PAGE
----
How To Be Good At What You Do

If you want to earn more at your job then you need to be good at what you do. How many times have you heard someone say… “Is he good?” It’s often the first question people ask when they hear about someone new in the office. For most industries, your skill set will transfer from one company to the next and people will be able to tell quickly if you have what it takes to be a success.

Use these 5 tips to be good at what you do.

1. Know all there is to know

I once heard it said, “A man should know all there is to know about his business.” I never forgot that saying and it sticks with me everywhere I go in business.

Knowing everything there is to know is becoming increasingly more difficult in the modern world but the concept still applies. Start local by knowing everything there is to know within your company. Learn the ins and outs of how to do everything you might ever be asked to do. You will build value for yourself.

Next is to master the products you work on, support or sell. When you become an expert at the tools you use or the products you sell you excel at your profession. Experts rely on experience and knowledge to win at work.

Finally know all there is to know about your industry. This is where things get tough because industries can be huge. You might not ever learn it all but learn as much as you can about your competitors. Read books, case studies and blogs. Your work will never be done in learning about your industry.


2. Community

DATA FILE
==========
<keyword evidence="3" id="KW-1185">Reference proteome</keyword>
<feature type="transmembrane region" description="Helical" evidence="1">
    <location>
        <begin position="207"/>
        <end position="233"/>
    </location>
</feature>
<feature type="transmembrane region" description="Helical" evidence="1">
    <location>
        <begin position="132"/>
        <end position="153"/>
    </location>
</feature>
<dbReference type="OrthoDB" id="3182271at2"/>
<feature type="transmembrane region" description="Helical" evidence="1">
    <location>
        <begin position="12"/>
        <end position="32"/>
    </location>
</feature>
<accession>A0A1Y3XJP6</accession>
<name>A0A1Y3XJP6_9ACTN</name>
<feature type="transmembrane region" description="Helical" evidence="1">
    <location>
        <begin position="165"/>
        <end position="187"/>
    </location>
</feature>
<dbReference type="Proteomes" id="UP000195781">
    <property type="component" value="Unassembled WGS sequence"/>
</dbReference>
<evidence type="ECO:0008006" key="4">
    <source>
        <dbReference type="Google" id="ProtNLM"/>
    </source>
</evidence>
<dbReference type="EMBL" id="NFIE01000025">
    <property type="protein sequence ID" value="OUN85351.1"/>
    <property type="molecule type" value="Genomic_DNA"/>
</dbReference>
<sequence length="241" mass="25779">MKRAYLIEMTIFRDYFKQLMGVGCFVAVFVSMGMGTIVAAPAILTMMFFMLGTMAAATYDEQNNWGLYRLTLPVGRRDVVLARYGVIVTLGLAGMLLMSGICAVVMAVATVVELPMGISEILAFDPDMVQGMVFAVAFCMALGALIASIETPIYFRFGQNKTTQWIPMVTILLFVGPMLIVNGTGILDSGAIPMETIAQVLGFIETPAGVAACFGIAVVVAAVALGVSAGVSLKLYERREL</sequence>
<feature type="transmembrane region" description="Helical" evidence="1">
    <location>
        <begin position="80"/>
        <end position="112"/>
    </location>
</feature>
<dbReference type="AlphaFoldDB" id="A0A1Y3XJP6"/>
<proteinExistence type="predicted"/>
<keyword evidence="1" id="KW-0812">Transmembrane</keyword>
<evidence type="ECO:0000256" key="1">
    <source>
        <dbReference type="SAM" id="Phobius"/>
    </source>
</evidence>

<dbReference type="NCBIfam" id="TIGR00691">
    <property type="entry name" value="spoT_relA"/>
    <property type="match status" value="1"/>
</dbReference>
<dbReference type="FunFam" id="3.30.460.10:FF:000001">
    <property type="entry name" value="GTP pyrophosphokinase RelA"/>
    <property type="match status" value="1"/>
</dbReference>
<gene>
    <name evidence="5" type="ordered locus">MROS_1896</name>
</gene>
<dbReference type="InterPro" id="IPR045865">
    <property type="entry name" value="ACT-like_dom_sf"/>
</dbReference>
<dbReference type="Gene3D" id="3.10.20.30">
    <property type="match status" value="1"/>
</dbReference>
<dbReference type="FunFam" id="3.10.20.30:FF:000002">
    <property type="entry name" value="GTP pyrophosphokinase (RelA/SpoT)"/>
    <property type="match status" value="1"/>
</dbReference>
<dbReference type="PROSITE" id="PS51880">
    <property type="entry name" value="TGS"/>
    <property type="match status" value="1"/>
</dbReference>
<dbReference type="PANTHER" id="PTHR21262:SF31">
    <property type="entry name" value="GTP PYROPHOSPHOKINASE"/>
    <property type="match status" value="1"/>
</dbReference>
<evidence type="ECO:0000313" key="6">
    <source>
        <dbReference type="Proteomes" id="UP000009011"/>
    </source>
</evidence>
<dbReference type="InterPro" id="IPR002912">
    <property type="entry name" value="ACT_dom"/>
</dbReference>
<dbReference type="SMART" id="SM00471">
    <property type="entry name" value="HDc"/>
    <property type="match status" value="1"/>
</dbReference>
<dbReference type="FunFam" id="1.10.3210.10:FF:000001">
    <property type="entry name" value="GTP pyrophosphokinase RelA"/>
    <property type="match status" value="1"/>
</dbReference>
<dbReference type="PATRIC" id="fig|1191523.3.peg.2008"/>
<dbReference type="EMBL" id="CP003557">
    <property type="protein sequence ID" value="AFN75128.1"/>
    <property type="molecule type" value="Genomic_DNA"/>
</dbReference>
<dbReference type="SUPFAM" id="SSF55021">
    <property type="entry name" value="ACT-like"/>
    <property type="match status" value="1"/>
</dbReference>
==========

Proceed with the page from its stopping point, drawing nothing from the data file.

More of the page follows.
Community is huge. Forums, websites, blogs, magazines, conferences, trade shows, and seminars. Depending on the type of job you have there are probably more options than those. The key is to get involved and spend time with other people that work on similar problems. You can learn from others experiences, increase your knowledge and help others as well. When it comes time to look for another job chances are that you will look to your network of associates to help you find the right fit.

In 2024, community is different. For your career, you can go to Slack groups to get real intel on what’s working and what’s not. On Twitter/X you can find your tribe publicly talking, and then DM some of your new colleagues for the real juice. Even more, you can join remote cohorts of learning groups to learn online together in your specific area.


3. Help others for free

Its better to give than receive, but help yourself by helping others.

1. Shows others what you know
When you help someone you show them and everyone around them that you know your stuff. It takes confidence and skill to help someone else solve their problem.

2. Create value
When you use your expertise to help others you create value. People will value your opinion and know they can rely on you for help. I like the idea of giving 10x value for everything you receive. Another way of looking at this is to give a lot of value, and get a 1-10% rake on that, kind of like platforms do in the end.

3. Demonstrate leadership
Leaders serve. If you want to show management that you are capable of climbing the ladder start by helping your piers. This is vague, but it compounds from daily, weekly, monthly actions.


4. Innovate

Take the process you use to get a task done. What is wrong with it? Is it slow and inefficient? Maybe it causes people to make mistakes. Now what can be done to improve the process? That is where you innovate.

Don’t think about creating something from thin air either. Just focus on innovating within your company. This is where knowing your products and industry can be huge. Take what you know and apply it to improve your business.


5. Lead up

I first heard the phrase lead up when I read the 360 degree leader by John Maxwell. In his book he talks about leading at every level. You can be a leader amongst your piers by helping them succeed. The same with anyone under you. But rarely to people think about leading their own boss or manager.

Leading up means helping your manager be successful. Can you imagine what would happen if you walked into your managers office and asked him/her if there was anything you could help them with? Or in a review meeting if you asked how you could help them meet their goals?

Get busy being good at what you do.